The female pelvis is an anatomical region where masses can be found originating from pelvic organs, mostly from the genital system or else from abdominal organs and systems, by continuity, by contact or by metastatic spread. The clinician needs to define and characterize a pelvic mass since treatment options can vary greatly. If a malignant pelvic lesion is clinically suspected, ultrasonography is the investigation technique of choice, whose differential diagnosis accuracy is good especially in gynecologic conditions. However, in nongynecologic masses, US diagnostic yield is poorer, which led us to retrospectively review 31 such cases. CT was used to assess the mass origin and tissue characterization to define the clinical role of this method. On the whole, CT yielded good results (80.6% overall diagnostic accuracy, 25/31 cases) which however differed according to the different pathologic conditions. Gastrointestinal system conditions, tumors and inflammations were easy to diagnose with CT (11/15 cases, 73.3%), except for the patients with intestinal cancer spreading to the ovaries, that is, a Krukenberg's lesion, or the cases with an abscess hiding the annexa and thus preventing CT from detecting the mass origin, be it intestinal or annexial. CT diagnostic accuracy was high in extraperitoneal (retro- and properitoneal) masses (8/8 cases, 100%), but much lower (75%, 6/8 cases) in the diagnosis of primary intraperitoneal organs conditions. To conclude, CT is confirmed as an accurate imaging technique in the differential diagnosis of nongynecologic abdominopelvic masses. The mass origin is usually correctly detected and tissue characterization is accurate, which provides the clinician with enough pieces of information for best treatment planning.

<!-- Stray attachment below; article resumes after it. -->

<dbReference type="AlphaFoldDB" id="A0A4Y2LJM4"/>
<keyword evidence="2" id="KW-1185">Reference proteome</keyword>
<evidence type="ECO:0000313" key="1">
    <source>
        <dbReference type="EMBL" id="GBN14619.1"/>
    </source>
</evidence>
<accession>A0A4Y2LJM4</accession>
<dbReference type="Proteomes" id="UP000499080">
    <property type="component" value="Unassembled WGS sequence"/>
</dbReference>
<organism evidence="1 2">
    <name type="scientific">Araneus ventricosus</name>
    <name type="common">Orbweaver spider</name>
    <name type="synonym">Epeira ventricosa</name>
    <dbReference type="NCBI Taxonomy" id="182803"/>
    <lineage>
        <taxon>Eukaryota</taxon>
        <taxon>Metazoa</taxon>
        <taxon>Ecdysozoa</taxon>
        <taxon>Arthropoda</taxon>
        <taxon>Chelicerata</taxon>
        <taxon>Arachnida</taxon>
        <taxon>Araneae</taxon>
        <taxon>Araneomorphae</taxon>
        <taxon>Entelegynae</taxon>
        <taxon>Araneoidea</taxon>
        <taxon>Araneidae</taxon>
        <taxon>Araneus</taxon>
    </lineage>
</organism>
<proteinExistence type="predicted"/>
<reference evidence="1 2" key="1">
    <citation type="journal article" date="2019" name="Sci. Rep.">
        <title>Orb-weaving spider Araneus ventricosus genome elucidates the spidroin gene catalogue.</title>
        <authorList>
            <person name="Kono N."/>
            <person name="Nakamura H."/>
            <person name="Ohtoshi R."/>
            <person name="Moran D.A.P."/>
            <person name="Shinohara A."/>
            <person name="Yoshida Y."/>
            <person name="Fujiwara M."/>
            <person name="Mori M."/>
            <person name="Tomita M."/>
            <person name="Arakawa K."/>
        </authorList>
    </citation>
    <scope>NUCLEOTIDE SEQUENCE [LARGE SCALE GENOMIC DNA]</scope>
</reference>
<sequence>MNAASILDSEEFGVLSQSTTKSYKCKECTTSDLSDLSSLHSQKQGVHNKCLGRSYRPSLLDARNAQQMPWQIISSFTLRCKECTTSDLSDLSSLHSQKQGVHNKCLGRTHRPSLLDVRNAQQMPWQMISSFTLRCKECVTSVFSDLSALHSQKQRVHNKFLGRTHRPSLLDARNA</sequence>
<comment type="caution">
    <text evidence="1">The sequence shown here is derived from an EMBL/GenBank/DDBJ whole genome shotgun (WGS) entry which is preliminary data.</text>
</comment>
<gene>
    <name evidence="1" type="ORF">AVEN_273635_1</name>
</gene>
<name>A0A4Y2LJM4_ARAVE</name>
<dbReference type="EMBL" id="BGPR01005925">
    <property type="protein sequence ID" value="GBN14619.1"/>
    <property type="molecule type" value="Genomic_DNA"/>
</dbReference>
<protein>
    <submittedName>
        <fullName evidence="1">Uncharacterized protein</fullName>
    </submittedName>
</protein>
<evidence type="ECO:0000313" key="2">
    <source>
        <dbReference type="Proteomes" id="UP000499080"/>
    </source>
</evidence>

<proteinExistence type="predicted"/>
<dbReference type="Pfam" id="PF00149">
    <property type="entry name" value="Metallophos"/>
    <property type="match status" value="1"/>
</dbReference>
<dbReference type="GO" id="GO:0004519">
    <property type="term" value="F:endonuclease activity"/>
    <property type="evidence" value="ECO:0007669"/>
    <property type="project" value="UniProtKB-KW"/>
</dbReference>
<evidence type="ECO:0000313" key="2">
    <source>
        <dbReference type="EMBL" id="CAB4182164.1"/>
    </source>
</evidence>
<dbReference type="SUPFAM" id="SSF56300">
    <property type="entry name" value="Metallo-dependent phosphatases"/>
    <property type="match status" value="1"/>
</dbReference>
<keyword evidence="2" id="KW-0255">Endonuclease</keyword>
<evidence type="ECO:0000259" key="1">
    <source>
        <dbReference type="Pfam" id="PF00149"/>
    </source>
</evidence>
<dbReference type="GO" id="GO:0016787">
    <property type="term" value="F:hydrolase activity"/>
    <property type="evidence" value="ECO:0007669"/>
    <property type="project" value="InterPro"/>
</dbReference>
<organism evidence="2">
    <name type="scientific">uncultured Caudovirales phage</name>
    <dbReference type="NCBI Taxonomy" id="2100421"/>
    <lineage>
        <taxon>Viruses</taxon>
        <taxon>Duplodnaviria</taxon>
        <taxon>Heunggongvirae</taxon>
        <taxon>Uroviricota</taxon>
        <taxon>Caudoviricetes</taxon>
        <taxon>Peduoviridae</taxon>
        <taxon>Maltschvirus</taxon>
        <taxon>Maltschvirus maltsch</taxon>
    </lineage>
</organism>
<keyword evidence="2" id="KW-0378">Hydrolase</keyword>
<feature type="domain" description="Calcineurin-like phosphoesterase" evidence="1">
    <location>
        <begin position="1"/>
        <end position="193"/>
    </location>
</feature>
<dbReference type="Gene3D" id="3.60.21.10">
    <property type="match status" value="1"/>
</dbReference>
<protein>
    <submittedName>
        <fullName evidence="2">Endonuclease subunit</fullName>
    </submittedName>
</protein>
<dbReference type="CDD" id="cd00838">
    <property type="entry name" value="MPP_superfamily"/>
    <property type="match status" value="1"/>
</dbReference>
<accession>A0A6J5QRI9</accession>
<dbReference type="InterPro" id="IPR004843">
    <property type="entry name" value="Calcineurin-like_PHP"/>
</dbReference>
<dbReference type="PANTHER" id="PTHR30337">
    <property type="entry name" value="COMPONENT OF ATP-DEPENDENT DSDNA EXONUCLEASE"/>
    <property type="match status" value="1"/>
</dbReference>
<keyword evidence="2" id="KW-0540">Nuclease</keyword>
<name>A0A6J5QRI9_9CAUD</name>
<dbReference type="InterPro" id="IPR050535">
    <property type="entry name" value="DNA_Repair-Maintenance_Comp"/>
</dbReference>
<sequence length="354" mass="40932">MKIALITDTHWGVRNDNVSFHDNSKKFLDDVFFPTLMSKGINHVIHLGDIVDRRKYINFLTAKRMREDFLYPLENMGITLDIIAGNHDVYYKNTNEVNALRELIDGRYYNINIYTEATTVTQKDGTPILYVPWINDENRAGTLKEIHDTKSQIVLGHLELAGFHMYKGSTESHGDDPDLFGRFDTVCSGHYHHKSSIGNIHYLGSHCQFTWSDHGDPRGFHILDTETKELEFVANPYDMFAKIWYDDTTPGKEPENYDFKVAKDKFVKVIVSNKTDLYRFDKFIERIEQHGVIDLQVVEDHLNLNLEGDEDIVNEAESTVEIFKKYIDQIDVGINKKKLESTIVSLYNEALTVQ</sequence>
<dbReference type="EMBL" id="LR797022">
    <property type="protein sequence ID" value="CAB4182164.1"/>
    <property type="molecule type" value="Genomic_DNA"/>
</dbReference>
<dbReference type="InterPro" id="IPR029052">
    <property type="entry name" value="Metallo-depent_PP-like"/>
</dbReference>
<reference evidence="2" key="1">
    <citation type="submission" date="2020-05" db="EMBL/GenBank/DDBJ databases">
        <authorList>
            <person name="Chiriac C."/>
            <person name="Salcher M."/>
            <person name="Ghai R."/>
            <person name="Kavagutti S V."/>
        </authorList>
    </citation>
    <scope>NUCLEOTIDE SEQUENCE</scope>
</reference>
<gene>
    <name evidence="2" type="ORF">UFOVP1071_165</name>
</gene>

|Translated title of the contribution||Computerized tomography in the differential diagnosis of non-gynecologic abdomino-pelvic masses|
|Number of pages||6|
|Publication status||Published - Oct 1994|
ASJC Scopus subject areas
- Radiology Nuclear Medicine and imaging